Politics or F*cking Recipes: Debating Pinterest's Purpose

Although some commenters engaged directly with the political implications of the "Life of Julia" pin, particularly as it affected their lives and identities as women within US society, other comments addressed the purpose of Pinterest in general. As they defined and discussed the purpose of Pinterest, what content should be posted, and what should be shared on the site, the commenters enacted rhetorical and civic engagements as they discussed the purpose of the space, collaboratively defining the nature of this gendered rhetorical space. As W. Lance Bennett (2008) discussed, the location of civic engagement shifts in this aspect of the conversation, but the civic issues remain significant to the group and users.

Primarily, these users took issue with the presence of political content being posted on the site. For instance, one commenter queried: "Can we block these political thingys? I just want to get fucking [sic] recipes," and another stated, "All these posts are disappointing. :( Pinterest is for beautiful things/ideas" (Jane Wang, 2012, /pin/2814818487402713/). For these two users, Pinterest represents a space for recipes, "beautiful things/ideas," and a space in which political rhetoric is, seemingly, unwelcome (however, some people do come to the defense of the idea that Pinterest, like other spaces online, is an open forum and therefore can include all types of discussion). Political rhetoric and discussion interferes with their vision of the space and the type of interactions they want to have in it. Politics, it seems, are necessarily oppositional to "beautiful things/ideas," and had no place in a social media space like Pinterest (Jane Wang, 2012, /pin/2814818487402713/).

Many other users continued the debate. One user wrote, "Politics get plenty of exposure on every other type of media—could we just leave it off Pinterest?" (Jane Wang, 2012, /pin/2814818487402713/). Another put it even more simply, "Pinterest not politics!" (Jane Wang, 2012, /pin/2814818487402713/). But at the same time other users came to the defense of Jane Wang and also defended the sharing of political content on Pinterest. One user wrote, "if you don't like 'stupid political opinions' then pass them by. Don't read them, don't comment, just keep it moving. Pinterest is a place for inspiration ~ many of us are inspired by the politics in our beautiful county" (Jane Wang, 2012, /pin/2814818487402713/). And yet another quoted the Pinterest user guidelines at length:

Quoted from the Pinterest 'What is Pinterest' section of THIS website.. ".Best of all, you can browse pinboards created by other people. Browsing pinboards is a fun way to discover new things and get inspiration from people who share your interests." First of all ... if you don't like it, don't read it, or try to bring down others whom felt the conviction to post. This goes from hair-dos, to recipes to political opinions. ... Pinterest was made to 'discover new things and get inspiration'. Someone 'discovered' this and it has 'inspired' a spirited discussion. Job done? Ladies & Gentleman the beauty of free speech, opinions, thoughts, ideas, inspiration are all why we are on this site, let us keep that in mind before we turn this into a negative space of criticism. (like many other social media sites). (Jane Wang, 2012, /pin/2814818487402713/)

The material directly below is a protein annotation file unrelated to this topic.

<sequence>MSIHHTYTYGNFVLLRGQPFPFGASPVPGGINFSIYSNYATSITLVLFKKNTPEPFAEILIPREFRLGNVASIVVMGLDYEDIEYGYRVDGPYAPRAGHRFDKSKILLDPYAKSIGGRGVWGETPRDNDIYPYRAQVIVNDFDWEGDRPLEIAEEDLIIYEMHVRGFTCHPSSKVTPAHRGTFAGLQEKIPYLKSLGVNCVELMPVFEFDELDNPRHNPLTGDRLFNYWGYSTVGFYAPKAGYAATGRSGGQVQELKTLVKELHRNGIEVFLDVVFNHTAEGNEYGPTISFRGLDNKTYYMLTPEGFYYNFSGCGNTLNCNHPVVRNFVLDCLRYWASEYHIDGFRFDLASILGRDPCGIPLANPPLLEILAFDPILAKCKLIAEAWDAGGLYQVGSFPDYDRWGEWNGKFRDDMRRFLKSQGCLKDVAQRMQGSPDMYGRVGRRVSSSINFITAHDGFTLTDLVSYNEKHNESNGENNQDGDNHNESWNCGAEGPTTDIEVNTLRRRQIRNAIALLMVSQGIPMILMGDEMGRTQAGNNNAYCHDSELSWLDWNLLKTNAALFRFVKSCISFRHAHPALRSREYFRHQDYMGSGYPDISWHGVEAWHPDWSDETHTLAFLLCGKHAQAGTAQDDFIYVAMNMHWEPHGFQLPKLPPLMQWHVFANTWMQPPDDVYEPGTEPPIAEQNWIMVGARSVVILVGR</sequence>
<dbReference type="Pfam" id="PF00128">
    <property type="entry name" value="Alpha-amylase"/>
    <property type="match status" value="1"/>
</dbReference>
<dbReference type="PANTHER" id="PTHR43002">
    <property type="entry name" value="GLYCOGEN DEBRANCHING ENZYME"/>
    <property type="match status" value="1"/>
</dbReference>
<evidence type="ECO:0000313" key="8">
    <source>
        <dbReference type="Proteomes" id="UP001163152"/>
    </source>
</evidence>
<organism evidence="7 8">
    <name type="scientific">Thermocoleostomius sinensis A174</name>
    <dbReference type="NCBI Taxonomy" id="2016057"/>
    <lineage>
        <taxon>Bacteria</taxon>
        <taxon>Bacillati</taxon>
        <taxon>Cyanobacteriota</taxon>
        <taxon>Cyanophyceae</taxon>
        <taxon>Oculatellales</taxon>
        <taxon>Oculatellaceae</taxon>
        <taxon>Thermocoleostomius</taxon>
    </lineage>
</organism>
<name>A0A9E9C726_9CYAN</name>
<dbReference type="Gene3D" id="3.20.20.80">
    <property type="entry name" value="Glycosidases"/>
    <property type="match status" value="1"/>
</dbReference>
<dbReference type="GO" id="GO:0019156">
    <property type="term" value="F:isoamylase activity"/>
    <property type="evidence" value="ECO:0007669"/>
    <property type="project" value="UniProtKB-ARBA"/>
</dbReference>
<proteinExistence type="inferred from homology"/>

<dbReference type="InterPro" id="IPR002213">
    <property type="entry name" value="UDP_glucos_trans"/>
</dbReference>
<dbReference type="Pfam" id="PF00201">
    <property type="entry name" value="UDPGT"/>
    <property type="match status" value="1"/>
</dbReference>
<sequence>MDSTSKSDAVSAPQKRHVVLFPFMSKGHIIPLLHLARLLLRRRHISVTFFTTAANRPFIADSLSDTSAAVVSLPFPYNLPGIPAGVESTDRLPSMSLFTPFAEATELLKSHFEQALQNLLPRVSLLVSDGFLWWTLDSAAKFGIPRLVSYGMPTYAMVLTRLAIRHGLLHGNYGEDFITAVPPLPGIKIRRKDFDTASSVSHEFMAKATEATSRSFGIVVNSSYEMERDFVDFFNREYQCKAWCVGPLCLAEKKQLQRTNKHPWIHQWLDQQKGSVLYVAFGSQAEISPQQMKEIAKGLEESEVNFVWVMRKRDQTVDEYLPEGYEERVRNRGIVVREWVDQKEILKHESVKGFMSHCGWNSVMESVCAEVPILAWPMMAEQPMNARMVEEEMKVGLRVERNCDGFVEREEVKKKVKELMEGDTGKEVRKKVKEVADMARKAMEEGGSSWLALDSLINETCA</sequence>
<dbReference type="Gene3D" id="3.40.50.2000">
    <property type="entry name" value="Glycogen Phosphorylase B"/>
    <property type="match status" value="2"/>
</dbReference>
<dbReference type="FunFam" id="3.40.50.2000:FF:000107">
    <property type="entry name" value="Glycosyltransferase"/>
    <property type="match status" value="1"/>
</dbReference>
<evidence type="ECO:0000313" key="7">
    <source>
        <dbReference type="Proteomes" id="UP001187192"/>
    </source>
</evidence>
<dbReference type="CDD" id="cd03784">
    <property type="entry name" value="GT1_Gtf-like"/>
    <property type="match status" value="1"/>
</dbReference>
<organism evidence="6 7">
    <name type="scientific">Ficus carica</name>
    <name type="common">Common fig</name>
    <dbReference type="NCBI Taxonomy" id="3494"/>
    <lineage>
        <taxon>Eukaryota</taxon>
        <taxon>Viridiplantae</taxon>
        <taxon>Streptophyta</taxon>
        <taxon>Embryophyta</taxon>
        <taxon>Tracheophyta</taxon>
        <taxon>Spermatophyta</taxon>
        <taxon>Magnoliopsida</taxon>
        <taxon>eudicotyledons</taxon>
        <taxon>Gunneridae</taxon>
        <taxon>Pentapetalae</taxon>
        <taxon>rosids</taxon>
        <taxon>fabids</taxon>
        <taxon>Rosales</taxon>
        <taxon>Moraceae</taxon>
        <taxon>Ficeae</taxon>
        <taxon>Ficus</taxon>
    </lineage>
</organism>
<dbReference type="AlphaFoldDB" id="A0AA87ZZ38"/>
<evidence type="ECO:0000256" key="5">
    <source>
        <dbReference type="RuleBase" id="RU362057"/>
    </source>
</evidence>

The debate about the purpose of Pinterest and what should be included on the site is an example of the forms of civic engagement that can characterize online spaces. Moreover, as these women debated the purpose of this female-oriented space and what is both acceptable and unacceptable to post here, their discussions again highlight how Pinterest can be more than a space for "silly feminine daydreams," for even as some users assert their preference for those daydreams, they engage in rhetorical negotiations that demonstrate a civic investment in the social media space (Tekkobe, 2013). Although some seemed to advocate a more traditionally feminine standard for posts, others promoted a more capacious understanding of what women can and should post on Pinterest.

In these conversations, digital citizenship and civic engagement takes multiple forms simultaneously: These commenters enact their roles as citizens within this specific social media site but they also comment upon the role of politics in their life more broadly. Some desire to relegate it to specific arenas only (namely, not Pinterest), and yet others see it as important to engage whenever and wherever necessary. And even as some individuals debate the relevance of politics to Pinterest—a place for recipes and beautiful things—they demonstrate the importance of civic engagement within the space, as it enables these users to question, engage, and self-define their space and experience within that space discursively.